- December 19, 2018
Fraud, stays and adjudication enforcement following Gosvenor v Aygun
Now that some dust has settled on the Court of Appeal’s decision in Gosvenor v Aygun, it seems appropriate to consider where we are with fraud and stays in the context of adjudication enforcement.
- November 30, 2018
After Makdessi and GPP, the question is, are your LDs commercially viable?
Liquidated damages (LD) clauses are a fixture of construction contracts. As we all know, they are a secondary obligations to pay an agreed sum of money, arising upon breach of a primary obligation of the contract. In the case of a construction contract, this will invariably be in the event of delay: the failure to … Continue reading After Makdessi and GPP, the question is, are your LDs commercially viable? →
- October 30, 2017
Contributory negligence and construction contracts
A plethora of issues were raised, and disposed of, by Fraser J’s recently handed-down judgment in Riva Properties and others v Foster + Partners Ltd, the most awkwardly entertaining one being the sense of pantomime arising from the court’s clear disapproval of the architect’s behaviour, which was described at various stages as “grubby”, “disingenuous” and “wholly … Continue reading Contributory negligence and construction contracts →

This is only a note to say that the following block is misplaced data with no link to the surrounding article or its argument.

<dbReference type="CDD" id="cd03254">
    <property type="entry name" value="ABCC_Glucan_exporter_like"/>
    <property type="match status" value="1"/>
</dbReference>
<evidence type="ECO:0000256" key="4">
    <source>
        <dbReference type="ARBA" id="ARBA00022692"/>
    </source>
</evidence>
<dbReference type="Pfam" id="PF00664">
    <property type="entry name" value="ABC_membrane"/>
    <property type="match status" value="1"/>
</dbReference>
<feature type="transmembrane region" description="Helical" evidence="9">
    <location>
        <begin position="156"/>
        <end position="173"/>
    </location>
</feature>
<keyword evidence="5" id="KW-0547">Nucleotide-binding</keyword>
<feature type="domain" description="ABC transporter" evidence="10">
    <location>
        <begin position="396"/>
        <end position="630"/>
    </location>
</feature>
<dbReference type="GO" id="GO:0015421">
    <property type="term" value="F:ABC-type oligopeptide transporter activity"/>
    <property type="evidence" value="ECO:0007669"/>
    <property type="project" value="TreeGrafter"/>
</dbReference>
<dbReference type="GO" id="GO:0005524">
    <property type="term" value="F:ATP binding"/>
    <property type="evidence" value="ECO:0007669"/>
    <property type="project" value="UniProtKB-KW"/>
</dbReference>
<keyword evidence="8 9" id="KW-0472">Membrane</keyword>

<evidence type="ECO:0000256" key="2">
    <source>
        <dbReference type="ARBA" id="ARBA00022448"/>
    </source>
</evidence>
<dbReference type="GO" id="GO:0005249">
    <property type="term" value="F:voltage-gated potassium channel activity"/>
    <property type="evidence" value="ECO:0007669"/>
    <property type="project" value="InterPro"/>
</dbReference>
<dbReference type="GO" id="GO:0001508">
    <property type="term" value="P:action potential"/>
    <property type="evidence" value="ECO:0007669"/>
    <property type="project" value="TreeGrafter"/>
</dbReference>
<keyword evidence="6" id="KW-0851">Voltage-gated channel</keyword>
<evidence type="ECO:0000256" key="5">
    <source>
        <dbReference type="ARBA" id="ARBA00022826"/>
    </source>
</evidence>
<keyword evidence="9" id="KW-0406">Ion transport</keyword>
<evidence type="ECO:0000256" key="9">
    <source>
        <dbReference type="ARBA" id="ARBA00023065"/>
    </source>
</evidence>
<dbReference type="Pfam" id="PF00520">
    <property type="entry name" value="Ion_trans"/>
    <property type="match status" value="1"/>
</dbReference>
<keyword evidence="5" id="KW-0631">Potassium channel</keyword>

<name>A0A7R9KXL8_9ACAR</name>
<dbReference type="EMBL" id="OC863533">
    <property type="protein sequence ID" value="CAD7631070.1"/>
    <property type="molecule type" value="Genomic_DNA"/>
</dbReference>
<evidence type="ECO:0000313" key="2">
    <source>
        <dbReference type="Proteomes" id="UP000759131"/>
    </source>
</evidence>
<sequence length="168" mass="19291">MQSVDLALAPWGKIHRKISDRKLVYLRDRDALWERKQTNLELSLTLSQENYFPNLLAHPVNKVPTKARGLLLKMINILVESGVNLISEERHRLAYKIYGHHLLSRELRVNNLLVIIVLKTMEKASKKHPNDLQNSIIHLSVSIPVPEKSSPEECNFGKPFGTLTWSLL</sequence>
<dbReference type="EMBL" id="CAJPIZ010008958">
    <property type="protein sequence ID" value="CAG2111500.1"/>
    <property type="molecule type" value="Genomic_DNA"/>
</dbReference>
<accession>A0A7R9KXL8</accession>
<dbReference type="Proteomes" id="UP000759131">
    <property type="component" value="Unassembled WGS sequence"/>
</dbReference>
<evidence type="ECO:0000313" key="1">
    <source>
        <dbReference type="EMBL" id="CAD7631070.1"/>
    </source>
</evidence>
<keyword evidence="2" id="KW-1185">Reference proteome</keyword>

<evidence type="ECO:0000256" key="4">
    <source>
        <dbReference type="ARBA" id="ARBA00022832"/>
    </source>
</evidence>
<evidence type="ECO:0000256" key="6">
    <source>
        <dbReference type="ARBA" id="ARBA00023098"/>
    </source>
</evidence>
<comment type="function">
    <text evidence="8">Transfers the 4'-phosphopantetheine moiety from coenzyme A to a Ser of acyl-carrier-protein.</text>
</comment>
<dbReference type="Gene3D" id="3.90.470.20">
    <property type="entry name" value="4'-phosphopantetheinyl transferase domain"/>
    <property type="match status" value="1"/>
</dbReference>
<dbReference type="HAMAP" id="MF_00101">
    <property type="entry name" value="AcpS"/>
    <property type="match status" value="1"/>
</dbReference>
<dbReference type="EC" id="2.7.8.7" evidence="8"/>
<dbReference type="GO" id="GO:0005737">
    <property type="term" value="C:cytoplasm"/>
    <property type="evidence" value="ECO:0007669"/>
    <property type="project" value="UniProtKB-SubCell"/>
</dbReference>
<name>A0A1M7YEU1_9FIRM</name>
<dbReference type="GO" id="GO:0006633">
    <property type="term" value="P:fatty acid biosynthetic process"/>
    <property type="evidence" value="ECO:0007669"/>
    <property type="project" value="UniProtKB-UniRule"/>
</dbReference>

- March 22, 2017
The more things change, the more they stay the same
Every time we think the courts might have given defendants in adjudication enforcement proceedings slightly more latitude in raising their dissatisfaction with an adjudicator’s decision, the court brings us back down to earth with a bump and reminds us that, in fact, no matter how hard done by our clients feel, they will have to … Continue reading The more things change, the more they stay the same →
- October 30, 2015
It means what it says on the tin: contract interpretation in a post-Arnold v Britton world
For a number of years it seemed as if the law had gone soft in its old age. It began by telling us that, when construing the terms of a contract, we shouldn’t allow the literal words to mask the true objective intention. As Lord Steyn said (in Sirius International v FAI): “[T]he tyrant Temures … Continue reading It means what it says on the tin: contract interpretation in a post-Arnold v Britton world →